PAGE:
If yesterday’s play was pedestrian, today’s was a pleasant saunter in the sun, fast enough to keep the scenery changing sufficiently to maintain interest. The Basin was perfect: blazing sun, the breeze no more than a rumour. There was even a bushfire on Mt Victoria to make the Australians feel at home.
Voges was last out, for 239, with Australia’s lead 379. Perhaps my judgement of Voges after the second day was a little severe. A test double century—a chanceless one too, the phantom no-ball aside—is always an achievement, even if (to borrow a phrase from Robertson-Glasgow’s Cricket Prints, purchased from the Basin bookstall) he overdid the tranquillity at times. He scored only 26 in the first hour, but once he passed 200—completed in the same way as his century, off a Craig full toss—he became more expansive and hit three sixes. Like Khawaja he could have a significant test career in the afternoon of his playing life. On the other hand, he could retire now with an average of 97 and have his name follow Bradman’s for eternity.
There were four caught-and-bowleds in the innings. I can’t establish whether this is a record, but am sure that I have not seen so many before. Anderson’s to dismiss Lyon was even better than Boult’s against Marsh yesterday. He had to change direction in mid-follow through, a move that necessitated the execution of a half somersault as he scooped up the ball fingers brushing the turf.
New Zealand had to face one over before lunch. Did they consider a lunch watchman? Of course not, but would such a thing be any less illogical than a night watchman? Steve Waugh got it right by banning this pessimistic and fearful notion during his captaincy.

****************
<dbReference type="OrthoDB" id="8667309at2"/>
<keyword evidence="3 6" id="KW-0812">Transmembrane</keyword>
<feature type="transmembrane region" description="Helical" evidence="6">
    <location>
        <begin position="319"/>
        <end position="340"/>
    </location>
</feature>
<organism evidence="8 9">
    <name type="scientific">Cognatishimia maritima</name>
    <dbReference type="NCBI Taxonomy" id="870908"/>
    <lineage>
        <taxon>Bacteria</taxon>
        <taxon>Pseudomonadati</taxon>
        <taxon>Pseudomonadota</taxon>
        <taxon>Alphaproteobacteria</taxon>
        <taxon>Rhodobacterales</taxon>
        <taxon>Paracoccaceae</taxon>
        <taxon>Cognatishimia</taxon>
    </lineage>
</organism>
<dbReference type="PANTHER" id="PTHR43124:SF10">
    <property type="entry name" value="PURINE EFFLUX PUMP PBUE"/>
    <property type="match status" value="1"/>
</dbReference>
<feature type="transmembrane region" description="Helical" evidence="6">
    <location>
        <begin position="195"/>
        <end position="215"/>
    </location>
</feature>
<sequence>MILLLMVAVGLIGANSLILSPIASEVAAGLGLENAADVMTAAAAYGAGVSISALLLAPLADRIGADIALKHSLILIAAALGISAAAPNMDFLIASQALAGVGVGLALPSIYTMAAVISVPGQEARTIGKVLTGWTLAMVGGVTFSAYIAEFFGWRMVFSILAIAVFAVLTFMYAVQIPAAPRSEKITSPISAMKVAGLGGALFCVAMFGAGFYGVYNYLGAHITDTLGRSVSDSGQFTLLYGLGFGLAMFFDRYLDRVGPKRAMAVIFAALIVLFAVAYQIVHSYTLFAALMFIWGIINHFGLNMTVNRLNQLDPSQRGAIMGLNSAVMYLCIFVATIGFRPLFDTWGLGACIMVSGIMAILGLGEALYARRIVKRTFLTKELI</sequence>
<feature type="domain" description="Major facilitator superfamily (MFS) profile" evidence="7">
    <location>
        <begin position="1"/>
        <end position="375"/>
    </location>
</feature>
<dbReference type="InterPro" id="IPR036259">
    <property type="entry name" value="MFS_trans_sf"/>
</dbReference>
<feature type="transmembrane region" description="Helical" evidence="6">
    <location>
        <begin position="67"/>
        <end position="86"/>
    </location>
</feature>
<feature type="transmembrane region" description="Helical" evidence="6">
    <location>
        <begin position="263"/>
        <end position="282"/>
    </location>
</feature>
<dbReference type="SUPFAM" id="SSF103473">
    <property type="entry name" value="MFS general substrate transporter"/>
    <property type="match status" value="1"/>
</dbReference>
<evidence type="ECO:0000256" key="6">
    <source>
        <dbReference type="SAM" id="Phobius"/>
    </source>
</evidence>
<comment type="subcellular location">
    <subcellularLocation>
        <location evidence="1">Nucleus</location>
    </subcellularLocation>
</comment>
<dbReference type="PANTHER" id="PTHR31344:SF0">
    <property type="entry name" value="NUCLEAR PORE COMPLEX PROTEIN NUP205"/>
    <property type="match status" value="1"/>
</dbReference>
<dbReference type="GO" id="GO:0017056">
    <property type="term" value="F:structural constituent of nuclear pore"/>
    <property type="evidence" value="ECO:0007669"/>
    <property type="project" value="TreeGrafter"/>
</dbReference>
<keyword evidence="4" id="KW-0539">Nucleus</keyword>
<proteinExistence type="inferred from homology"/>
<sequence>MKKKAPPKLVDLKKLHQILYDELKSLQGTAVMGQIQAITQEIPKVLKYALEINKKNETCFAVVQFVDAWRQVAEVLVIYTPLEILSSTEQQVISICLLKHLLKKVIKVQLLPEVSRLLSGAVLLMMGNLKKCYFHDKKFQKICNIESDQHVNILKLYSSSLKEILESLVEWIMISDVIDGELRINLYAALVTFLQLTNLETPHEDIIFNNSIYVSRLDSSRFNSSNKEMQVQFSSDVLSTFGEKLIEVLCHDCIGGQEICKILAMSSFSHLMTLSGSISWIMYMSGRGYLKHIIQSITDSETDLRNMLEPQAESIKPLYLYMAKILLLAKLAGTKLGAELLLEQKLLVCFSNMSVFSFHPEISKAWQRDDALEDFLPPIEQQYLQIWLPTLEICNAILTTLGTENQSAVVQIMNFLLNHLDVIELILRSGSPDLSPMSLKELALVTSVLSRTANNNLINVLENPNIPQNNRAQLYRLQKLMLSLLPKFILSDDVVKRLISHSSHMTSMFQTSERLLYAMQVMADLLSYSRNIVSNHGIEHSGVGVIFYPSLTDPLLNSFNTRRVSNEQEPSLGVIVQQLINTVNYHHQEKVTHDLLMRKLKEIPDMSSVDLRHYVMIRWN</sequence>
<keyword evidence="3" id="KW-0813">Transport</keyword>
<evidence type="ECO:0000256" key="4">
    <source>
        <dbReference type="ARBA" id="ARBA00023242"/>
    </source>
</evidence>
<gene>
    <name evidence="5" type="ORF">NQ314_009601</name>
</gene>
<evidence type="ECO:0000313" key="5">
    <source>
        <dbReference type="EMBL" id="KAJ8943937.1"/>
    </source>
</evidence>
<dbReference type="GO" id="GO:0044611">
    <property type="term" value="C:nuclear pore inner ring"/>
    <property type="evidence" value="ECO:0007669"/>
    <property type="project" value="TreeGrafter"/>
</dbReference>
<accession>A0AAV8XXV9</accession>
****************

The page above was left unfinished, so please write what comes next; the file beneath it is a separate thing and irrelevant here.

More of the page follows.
After lunch, Martin Guptill hit three fours to the mid-wicket boundary off Siddle’s first over. As in the first innings, Guptill looked untroubled until he got out. Nathan Lyon gave an exhibition of how an off spinner should bowl on a flat pitch. He was accurate with variations of flight and pace. These induced false shots and running catches to dismiss both Guptill and Latham. The contrast with Craig’s performance was stark.
The fall of Latham brought in McCullum, for the last time at the Basin. We stood to applaud him all the way, the moisture in our eyes sufficient to quench the bushfire. There were a couple of chancy fours, then he was pinned on the back leg by Marsh. Umpire Kettleborough took a long time to raise the finger, apparently as keen as we were to find a loophole in the prosection’s case, but the review showed it to be a sound decision. So we rose again and McCullum acknowledged the ovation. Then he was gone.
The company on the back row of the lower tier of the RA Vance Stand was excellent. If you ever come to the Basin for a test, that’s the place to head for. I particularly enjoyed meeting two Australian visitors. There was Michelle from Sydney; the Basin and Hagley Park are her 36th and 37th test venues as a spectator. When I made reference to Jason Gillespie’s famous double hundred at Chittagong, she said “yes, I was there for that one”.
And there was Max from Wagga Wagga, who recently spent Aus$16,000 of his redundancy money on a copy of the rare 1916 edition of Wisden. He pretty well cleaned out the bookstall at tea time, and I was pleased to give him a lift into town at the end of the day rather than see him risk injury staggering down Kent Terrace with his haul. I was only sorry that my Khandallah correspondent was not present to gain an appreciation that I am really at the lower end of the cricket book collectors’ spectrum.